Despite Headwinds, River Industry Bets On The Future
This week, The Waterways Journal wraps up its series of profiles of the “40 Under 40” award winners, a group of individuals who represent the industry’s future. Among them are many whose families were involved in the river business—as has always been the case—but also plenty who came to it on their own after learning about its opportunities.
A number of people and institutions are betting on the continued growth and expansion of barging. Despite the challenges of tariffs, the overall economy is performing at its best in about 20 years. Unemployment is below 4 percent. In June, the U.S. Federal Reserve raised its outlook on economic growth and forecast growth of gross domestic product (GDP) at 2.8 percent, up from 2.7 percent, for the year. Economic activity has been rising at a “solid” rate, the Fed statement said, marking an upgrade from “moderate” in its previous statement.
The barge industry is recovering from a period of low rates due to declining coal cargoes and overbuilding, but times like these are part of the “weather” of the business.
Delgado Community College announced July 26 that it is opening a new multi-million-dollar campus in Avondale, La. The campus will house programs geared at preparing students for jobs in industries based on the Mississippi River and in Jefferson Parish. Delgado’s Maritime and Industrial Training Center provides maritime and industrial fire-fighting, radar, safety and U.S. Coast Guard-approved training.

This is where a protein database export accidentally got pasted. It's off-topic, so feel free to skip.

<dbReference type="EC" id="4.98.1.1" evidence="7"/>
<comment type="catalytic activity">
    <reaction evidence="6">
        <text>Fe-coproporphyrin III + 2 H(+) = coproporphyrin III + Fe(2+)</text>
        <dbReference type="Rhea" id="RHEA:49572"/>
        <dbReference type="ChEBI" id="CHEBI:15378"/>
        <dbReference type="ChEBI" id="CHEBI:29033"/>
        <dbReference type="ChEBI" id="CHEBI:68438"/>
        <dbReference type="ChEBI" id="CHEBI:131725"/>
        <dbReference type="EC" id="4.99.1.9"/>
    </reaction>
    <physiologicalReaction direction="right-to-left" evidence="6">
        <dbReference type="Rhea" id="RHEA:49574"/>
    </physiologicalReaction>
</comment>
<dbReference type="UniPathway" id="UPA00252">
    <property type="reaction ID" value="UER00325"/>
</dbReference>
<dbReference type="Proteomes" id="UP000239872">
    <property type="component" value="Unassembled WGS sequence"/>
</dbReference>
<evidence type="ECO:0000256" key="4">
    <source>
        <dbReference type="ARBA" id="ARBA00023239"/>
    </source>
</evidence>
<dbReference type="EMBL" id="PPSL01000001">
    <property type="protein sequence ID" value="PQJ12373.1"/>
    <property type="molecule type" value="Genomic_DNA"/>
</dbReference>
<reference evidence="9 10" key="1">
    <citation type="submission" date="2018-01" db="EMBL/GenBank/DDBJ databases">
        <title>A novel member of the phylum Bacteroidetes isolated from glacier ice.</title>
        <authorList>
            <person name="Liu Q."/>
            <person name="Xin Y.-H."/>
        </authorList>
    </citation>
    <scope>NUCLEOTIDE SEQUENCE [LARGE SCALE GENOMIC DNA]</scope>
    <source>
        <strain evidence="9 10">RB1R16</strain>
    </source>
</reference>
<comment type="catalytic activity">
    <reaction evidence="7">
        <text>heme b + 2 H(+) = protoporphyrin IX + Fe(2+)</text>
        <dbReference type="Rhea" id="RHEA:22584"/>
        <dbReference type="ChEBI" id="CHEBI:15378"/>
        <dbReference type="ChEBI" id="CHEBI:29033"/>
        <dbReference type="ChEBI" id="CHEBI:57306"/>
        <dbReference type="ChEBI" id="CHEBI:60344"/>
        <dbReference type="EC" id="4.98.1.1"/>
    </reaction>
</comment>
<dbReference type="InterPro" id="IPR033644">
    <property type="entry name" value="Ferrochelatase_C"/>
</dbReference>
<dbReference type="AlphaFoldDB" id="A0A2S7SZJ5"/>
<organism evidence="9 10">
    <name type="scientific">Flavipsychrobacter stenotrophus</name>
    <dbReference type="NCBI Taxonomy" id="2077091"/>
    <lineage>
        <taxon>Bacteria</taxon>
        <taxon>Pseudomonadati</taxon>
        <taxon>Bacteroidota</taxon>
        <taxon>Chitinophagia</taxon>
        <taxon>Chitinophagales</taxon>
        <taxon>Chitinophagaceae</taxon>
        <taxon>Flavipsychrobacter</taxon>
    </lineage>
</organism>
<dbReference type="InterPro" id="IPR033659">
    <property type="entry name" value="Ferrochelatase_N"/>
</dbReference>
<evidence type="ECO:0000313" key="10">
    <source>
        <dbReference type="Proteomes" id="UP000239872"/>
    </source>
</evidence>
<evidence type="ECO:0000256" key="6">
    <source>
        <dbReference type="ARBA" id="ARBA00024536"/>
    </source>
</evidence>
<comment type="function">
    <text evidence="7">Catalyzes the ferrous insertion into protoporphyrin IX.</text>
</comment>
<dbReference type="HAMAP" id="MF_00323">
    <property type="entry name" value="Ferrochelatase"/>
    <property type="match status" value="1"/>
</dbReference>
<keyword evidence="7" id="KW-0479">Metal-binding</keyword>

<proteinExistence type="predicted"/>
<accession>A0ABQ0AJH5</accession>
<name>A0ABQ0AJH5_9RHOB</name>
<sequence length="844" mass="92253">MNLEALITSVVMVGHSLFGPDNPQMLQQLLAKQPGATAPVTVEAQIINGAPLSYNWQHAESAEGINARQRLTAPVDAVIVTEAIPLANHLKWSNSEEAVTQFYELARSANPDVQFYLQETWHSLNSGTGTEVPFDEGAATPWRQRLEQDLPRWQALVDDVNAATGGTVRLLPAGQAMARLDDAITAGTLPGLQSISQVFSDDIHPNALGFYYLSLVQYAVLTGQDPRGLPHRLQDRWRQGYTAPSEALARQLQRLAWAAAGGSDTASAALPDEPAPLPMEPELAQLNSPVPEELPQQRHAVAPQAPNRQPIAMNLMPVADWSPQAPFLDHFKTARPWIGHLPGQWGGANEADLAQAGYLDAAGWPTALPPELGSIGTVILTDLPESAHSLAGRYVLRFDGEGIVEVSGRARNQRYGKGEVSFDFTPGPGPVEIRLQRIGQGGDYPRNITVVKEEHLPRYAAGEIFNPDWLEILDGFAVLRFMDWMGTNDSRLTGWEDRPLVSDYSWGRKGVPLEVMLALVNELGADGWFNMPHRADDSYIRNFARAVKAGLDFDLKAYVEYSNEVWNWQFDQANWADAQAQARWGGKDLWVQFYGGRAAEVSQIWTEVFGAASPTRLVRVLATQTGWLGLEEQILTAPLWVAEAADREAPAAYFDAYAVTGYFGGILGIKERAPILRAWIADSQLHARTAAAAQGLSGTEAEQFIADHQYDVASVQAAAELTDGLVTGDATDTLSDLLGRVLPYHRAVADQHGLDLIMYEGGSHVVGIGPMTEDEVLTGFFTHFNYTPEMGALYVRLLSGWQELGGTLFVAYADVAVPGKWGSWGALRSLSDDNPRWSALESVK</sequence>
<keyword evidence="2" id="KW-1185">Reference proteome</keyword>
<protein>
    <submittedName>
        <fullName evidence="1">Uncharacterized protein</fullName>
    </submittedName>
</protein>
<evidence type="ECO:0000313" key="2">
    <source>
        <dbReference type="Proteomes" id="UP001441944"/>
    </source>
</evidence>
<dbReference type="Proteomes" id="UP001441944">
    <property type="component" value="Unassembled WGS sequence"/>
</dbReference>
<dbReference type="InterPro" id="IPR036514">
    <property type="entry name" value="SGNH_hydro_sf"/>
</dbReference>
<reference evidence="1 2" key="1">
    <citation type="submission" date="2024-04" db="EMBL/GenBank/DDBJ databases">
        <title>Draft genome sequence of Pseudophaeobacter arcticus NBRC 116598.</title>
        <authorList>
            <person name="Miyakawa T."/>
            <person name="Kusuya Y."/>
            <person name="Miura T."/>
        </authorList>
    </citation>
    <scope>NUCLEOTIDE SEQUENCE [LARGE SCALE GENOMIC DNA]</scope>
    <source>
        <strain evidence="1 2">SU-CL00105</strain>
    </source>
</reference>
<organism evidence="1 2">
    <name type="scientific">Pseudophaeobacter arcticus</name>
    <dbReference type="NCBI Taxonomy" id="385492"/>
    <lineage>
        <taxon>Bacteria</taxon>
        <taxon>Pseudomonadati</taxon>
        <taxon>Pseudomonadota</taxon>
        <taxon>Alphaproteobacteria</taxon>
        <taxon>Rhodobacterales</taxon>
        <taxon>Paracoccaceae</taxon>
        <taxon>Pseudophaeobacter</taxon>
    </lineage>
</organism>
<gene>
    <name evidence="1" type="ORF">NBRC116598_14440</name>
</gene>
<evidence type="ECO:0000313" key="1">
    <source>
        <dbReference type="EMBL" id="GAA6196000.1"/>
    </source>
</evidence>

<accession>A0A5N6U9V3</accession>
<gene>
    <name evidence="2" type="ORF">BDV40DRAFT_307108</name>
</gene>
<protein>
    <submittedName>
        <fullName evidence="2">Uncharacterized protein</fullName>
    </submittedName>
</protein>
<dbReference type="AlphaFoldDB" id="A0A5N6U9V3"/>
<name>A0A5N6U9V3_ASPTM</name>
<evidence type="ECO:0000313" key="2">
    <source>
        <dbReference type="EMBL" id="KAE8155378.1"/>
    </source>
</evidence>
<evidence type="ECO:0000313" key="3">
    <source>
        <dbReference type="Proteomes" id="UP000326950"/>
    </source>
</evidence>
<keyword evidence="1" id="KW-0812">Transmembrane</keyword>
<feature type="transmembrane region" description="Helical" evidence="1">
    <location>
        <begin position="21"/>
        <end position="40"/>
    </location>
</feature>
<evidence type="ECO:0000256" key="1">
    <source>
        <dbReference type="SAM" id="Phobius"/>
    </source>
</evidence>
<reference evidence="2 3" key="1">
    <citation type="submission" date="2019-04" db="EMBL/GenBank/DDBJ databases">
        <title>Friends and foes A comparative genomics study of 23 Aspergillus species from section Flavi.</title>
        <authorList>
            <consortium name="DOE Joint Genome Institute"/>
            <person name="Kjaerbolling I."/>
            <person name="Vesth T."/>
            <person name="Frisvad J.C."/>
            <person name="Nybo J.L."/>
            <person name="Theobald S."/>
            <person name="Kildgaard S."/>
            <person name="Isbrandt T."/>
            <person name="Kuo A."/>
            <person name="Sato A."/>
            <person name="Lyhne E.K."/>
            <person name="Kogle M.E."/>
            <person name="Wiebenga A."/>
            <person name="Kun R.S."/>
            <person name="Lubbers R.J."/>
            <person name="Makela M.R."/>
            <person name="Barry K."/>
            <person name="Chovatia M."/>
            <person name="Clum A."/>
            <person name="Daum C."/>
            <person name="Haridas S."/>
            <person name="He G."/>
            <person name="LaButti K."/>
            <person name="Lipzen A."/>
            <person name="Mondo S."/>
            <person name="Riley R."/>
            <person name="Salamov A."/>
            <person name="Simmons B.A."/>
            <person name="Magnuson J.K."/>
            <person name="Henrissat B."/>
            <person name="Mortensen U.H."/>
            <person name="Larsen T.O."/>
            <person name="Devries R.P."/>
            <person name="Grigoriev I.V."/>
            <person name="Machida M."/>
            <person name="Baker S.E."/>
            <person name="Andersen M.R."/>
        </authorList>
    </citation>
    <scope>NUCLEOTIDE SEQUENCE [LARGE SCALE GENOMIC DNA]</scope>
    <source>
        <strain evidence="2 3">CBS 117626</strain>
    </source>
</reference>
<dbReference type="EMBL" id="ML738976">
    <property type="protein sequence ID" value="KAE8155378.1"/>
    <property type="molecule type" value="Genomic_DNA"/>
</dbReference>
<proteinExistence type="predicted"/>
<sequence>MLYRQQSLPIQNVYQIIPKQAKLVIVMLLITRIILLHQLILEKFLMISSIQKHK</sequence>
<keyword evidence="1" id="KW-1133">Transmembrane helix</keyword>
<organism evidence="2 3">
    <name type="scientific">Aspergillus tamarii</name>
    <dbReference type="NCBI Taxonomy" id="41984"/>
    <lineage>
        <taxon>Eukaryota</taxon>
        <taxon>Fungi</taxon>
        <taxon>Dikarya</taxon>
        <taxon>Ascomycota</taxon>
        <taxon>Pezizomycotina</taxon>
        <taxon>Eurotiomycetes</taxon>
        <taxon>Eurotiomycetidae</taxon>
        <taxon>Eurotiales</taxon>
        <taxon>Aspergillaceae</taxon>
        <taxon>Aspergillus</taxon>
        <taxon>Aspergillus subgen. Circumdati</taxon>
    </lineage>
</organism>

This issue also features a story about a new port operator who is reviving barge business at the Port of St. Joseph, Mo., who sees great potential for cargo growth along the recently-revived Missouri River—including new types of cargo such as bagged products for home landscaping.
In a recent interview with National Public Radio, Austin Golding, president of Golding Barge Line (and a “40 Under 40” winner), admitted that if agricultural tariffs continue it would affect barge movements. Asked about farmers, he said, “Most people are optimistic, but I don’t think they might be as optimistic as the administration thinks. And I don’t think they’re all doom and gloom like maybe some people outside of their world think. They’re used to volatility in the agribusiness, these guys are survivors. And I think that they’re looking for their way to survive. And I don’t think they’re looking for a subsidy. I think they’re looking for their angle, they’re looking for their market.”
Asked about the challenges of tariffs, Golding said that steel prices are having the most immediate effect on the barge business, increasing repair costs but also adding to the value of existing equipment.
He concluded, “I feel cautiously optimistic right now. I think as long as the economy is rolling we are a beneficiary and we’ll see our volumes stay the same.”